COVID19 impact on credit control, debt recovery and insolvency proceedings.
In light of the COVID19 outbreak businesses are naturally focusing on cash. We are seeing a tightening of credit control practices as COVID19 creates enhanced credit risk and an influx of new instructions to commence actions to recover debtors and/or open insolvency proceedings.
There has been much talk surrounding help for businesses but at this stage nothing is certain, and it remains critical that a business deals with its current bad debtors and limits cashflow implications as much as possible. Put simply there are concerns that giving debtors time to pay may simply result in the debtor’s cash being deployed elsewhere leaving the creditor, who might otherwise have been able to secure payment, out of pocket. Whilst creditors are naturally sympathetic to the COVID19 crisis we have heard reports of debtors using it as an excuse not to pay even when they are in a position to do so.
It is our view that we will see a spike in the issue of Winding up Petitions where companies become unable to pay their debts as and when they fall due. As yet, the court have not indicated that they will be unwilling to make Winding up Orders due to the obvious disruption caused to a business and its cashflow by Covid-19, however, it is possible that the government may impose a moratorium at some point where they will be unwilling to make such an Order. We are aware that the Winding Up Petition list on 18th March 2020 was adjourned and we expect to see more adjournments of petitions.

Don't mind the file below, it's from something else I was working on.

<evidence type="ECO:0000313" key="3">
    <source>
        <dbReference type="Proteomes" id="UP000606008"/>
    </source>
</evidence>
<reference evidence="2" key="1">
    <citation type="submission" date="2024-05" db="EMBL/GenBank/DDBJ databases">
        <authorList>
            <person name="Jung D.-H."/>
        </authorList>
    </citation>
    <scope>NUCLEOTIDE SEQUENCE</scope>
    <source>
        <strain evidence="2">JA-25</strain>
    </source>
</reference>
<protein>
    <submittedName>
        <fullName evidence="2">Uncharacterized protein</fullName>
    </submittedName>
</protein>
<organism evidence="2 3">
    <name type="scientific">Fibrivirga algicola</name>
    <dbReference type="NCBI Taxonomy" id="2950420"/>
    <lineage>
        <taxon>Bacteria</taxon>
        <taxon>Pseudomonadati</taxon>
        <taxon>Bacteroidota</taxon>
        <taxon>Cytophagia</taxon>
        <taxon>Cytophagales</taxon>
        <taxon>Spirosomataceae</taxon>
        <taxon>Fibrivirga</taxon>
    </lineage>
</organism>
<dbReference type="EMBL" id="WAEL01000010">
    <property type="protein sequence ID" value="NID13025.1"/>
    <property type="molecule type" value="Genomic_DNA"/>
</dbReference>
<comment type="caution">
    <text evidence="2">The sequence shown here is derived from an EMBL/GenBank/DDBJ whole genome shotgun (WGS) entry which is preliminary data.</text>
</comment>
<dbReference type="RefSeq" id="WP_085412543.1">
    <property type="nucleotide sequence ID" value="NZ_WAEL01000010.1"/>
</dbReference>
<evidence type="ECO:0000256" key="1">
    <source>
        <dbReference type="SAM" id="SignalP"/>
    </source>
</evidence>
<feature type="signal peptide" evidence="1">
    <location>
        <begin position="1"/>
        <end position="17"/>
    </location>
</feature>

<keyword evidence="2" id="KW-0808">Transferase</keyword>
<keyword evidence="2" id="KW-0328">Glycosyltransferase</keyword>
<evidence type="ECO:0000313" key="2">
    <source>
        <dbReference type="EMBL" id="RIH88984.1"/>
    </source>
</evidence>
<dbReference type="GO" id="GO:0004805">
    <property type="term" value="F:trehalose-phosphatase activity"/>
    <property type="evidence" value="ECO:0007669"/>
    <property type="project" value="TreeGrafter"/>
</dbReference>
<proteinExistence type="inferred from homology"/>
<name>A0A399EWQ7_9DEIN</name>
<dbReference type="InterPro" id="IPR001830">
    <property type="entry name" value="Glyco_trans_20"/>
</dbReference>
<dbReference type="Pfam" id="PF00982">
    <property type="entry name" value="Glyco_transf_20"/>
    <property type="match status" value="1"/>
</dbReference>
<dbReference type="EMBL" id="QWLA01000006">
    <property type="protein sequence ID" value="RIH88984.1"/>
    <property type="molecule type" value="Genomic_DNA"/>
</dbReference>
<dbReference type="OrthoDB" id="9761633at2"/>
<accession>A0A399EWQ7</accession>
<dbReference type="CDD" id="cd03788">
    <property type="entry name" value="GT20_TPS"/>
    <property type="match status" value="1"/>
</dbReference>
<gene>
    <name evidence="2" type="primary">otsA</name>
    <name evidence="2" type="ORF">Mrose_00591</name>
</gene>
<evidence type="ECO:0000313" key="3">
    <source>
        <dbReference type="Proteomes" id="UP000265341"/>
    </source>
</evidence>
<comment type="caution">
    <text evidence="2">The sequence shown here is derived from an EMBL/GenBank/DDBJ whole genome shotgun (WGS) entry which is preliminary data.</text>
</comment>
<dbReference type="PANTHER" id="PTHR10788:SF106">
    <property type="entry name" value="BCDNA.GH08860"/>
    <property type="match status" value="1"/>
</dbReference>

Despite this, we expect to see a rise in demand for Winding up Petitions. This is because upon the issue of a Winding up Petition, section 127 of the Insolvency Acts 1986 provides that any transactions made post-petition are void unless validated by the Court. Section 127 impacts transactions that take place between: –
• The date on which the winding up petition is issued (formally date stamped by the court)
• The date on which the Petition is heard and a winding up order made
This means any cheques or payments made by a business during this period, any transfer of shares, any disposal of company shares or property and any payments to directors could be declared void. A subsequently appointed liquidator would then be able to reverse those transactions collecting them in so that the creditors are all paid equally under the pari passu rule that applies to insolvencies. This means that even if Winding up Petitions are adjourned repeatedly and/or a moratorium introduced realisations for creditors may be greater than if no steps had been taken to open insolvency proceedings and/or they had been delayed.
If you require further advice on issuing a Winding-up Petition and the effect of section 127, then contact Penny Daisley by email at firstname.lastname@example.org or telephone 01727 738246. We can also advise you if your company is subject to a Winding-up Petition. If this is the case, we would encourage you to contact us for advice immediately.